Enlightenment: A re-enivisioning of John Coltrane’s A Love Supreme, Queen Elizabeth Hall, 22-06-14
One of the classic quartet recordings of all time by the most classic quartet of all time, Coltrane’s ‘64 crew with Elvin Jones, Jimmy Garrison & McCoy Tyner, refigured for fifteen musicians. An intriguing prospect isn’t it?
It was, and I guess we knew there might be a bit of a spiritual impulse, there should be, really. But 20 minutes of new age throat-clearing with praise-the-lord platitudes was too much; then it launched into some actually pretty good jazz - the structural and melodic extrapolations of the original were enough to be interesting but not unrecognizable, and the players did play the shit out of it, to be fair - and then another twenty minutes of wind-down and new age God-bothering during which the more intelligent punters left.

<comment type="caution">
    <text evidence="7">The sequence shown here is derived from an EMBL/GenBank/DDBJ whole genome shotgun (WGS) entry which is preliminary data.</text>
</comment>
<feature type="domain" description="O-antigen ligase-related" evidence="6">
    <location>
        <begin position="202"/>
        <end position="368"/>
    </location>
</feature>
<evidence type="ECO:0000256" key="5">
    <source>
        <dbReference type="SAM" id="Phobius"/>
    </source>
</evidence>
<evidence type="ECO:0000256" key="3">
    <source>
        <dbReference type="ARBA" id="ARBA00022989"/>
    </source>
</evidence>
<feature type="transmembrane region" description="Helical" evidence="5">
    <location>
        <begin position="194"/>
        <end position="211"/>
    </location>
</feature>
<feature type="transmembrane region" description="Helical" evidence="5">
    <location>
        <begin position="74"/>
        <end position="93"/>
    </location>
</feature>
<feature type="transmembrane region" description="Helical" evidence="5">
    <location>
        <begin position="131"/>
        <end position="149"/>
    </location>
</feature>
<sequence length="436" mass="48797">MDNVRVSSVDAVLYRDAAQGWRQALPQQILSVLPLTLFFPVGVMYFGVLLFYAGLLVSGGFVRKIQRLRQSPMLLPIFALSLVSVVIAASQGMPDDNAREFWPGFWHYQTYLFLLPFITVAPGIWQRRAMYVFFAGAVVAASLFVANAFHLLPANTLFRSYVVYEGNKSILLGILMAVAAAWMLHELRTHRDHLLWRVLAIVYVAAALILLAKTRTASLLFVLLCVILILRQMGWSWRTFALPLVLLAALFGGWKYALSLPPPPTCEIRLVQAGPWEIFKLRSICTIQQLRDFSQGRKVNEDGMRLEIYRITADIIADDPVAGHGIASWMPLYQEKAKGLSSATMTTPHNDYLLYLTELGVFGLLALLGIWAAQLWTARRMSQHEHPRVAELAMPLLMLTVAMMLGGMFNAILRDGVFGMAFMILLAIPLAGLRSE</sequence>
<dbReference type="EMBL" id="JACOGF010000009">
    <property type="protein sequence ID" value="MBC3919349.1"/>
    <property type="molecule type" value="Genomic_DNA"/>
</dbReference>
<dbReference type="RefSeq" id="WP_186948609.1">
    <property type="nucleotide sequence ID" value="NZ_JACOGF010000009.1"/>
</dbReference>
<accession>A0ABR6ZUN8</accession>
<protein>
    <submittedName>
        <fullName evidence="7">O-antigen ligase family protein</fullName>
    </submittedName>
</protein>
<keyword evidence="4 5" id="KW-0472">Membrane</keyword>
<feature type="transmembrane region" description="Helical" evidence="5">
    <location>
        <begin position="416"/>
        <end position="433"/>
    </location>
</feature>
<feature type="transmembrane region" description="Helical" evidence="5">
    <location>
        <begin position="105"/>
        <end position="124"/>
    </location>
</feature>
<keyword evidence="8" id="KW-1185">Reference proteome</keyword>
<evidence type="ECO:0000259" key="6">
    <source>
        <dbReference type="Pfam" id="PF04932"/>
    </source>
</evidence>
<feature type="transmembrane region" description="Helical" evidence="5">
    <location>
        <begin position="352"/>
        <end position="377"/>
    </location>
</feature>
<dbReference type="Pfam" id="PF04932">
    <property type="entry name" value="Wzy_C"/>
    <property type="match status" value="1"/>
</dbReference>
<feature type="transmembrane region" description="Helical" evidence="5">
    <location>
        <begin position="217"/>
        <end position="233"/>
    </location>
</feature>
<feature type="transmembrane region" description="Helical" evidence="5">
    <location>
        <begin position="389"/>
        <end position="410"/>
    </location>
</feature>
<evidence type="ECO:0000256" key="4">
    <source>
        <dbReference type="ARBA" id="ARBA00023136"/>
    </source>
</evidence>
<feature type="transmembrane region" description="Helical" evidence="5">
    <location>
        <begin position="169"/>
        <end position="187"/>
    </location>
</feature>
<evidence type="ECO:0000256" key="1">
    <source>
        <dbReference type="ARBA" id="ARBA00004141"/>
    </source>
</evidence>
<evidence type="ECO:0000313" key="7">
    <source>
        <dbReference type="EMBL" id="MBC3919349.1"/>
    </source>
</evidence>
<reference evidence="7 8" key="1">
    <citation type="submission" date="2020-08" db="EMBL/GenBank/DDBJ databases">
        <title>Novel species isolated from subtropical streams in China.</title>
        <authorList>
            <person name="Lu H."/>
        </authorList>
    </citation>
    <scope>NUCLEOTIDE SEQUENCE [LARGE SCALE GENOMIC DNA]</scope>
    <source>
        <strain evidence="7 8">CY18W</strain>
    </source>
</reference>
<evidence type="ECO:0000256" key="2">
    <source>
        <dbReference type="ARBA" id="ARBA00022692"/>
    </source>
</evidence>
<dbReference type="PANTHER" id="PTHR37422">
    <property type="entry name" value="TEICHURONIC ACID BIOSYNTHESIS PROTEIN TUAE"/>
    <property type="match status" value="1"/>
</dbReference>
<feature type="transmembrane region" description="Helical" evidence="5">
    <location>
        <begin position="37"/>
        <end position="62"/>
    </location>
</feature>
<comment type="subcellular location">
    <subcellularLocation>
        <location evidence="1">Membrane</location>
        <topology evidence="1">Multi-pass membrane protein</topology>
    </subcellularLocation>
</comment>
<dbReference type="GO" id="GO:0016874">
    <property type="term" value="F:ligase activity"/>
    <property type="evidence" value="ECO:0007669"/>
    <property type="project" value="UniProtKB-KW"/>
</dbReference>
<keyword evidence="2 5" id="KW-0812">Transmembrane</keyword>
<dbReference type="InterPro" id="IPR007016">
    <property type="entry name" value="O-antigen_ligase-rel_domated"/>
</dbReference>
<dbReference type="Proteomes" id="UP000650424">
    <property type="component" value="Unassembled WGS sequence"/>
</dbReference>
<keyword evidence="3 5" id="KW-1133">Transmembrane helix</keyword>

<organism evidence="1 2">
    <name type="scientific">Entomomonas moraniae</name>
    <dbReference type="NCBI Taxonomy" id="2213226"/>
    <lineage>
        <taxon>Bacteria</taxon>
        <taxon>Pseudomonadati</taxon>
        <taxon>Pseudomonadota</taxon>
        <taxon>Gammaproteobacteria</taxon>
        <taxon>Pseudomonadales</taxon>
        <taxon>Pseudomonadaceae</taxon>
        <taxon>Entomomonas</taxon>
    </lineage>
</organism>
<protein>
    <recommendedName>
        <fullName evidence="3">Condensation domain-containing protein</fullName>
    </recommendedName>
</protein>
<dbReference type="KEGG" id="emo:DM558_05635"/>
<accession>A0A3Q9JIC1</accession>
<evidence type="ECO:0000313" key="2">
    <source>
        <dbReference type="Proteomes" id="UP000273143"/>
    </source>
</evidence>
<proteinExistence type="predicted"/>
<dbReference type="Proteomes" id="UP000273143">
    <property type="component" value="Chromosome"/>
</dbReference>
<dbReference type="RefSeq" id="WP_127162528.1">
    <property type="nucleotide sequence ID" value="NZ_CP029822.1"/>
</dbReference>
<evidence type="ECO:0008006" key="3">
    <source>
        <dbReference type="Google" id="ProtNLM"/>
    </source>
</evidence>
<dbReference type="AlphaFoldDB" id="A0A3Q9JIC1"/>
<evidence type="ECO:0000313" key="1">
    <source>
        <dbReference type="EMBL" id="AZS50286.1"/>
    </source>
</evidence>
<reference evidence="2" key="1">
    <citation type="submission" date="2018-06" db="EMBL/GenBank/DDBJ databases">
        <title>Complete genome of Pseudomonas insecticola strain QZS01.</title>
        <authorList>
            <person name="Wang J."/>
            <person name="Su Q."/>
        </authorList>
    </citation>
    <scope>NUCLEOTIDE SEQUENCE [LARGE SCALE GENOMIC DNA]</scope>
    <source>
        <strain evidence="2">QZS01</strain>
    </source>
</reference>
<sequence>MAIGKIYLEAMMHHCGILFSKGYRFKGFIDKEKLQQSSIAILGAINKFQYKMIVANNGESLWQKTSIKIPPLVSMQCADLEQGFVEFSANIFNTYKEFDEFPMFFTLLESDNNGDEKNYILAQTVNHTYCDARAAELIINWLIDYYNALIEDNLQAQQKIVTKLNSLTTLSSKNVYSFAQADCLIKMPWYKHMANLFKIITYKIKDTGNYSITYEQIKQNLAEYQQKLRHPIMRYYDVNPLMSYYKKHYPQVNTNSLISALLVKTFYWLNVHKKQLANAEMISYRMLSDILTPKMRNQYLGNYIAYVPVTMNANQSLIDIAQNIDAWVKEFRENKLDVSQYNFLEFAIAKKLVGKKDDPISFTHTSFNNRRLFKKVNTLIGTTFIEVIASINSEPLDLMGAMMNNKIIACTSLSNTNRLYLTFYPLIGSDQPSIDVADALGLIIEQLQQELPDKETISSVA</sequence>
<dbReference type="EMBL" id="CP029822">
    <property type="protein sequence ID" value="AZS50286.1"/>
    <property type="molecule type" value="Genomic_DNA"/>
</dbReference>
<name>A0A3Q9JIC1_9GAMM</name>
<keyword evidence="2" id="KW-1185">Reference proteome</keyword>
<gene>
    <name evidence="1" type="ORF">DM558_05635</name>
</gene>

We present for you the good middle bit. You’ll recognize all the elements, but might be surprised at how they’re developed. Good decisions have been made; you can’t hope to compete with Trane’s perfectly realized variations, so a chop n screw job seems the only sane option.
We had a bit of chat about this project and wondered why the PRS (who funded this) and other bodies seem to privilege funding what are arguably nostalgia vehicles rather than investing in new work for the future. To be fair, the history of jazz is one of incredible musicians tearing holes in older material, so this seems to fit into that - though the point is definitely taken.
Let’s have some new cliches, hey?
Enlightenment Ensemble: Ansuman Biswas, Tunde Jegende, Age Egun Crispin Robinson, Dave Pattman, Oli Savill, Juwon Ogungbe, Cleveland Watkiss, Nikki Yeoh, Orphy Robinson, Neil Charles, Pat Thomas, Rowland Sutherland, Mark Mondesir, Steve Williamson, Shabaka Hutchings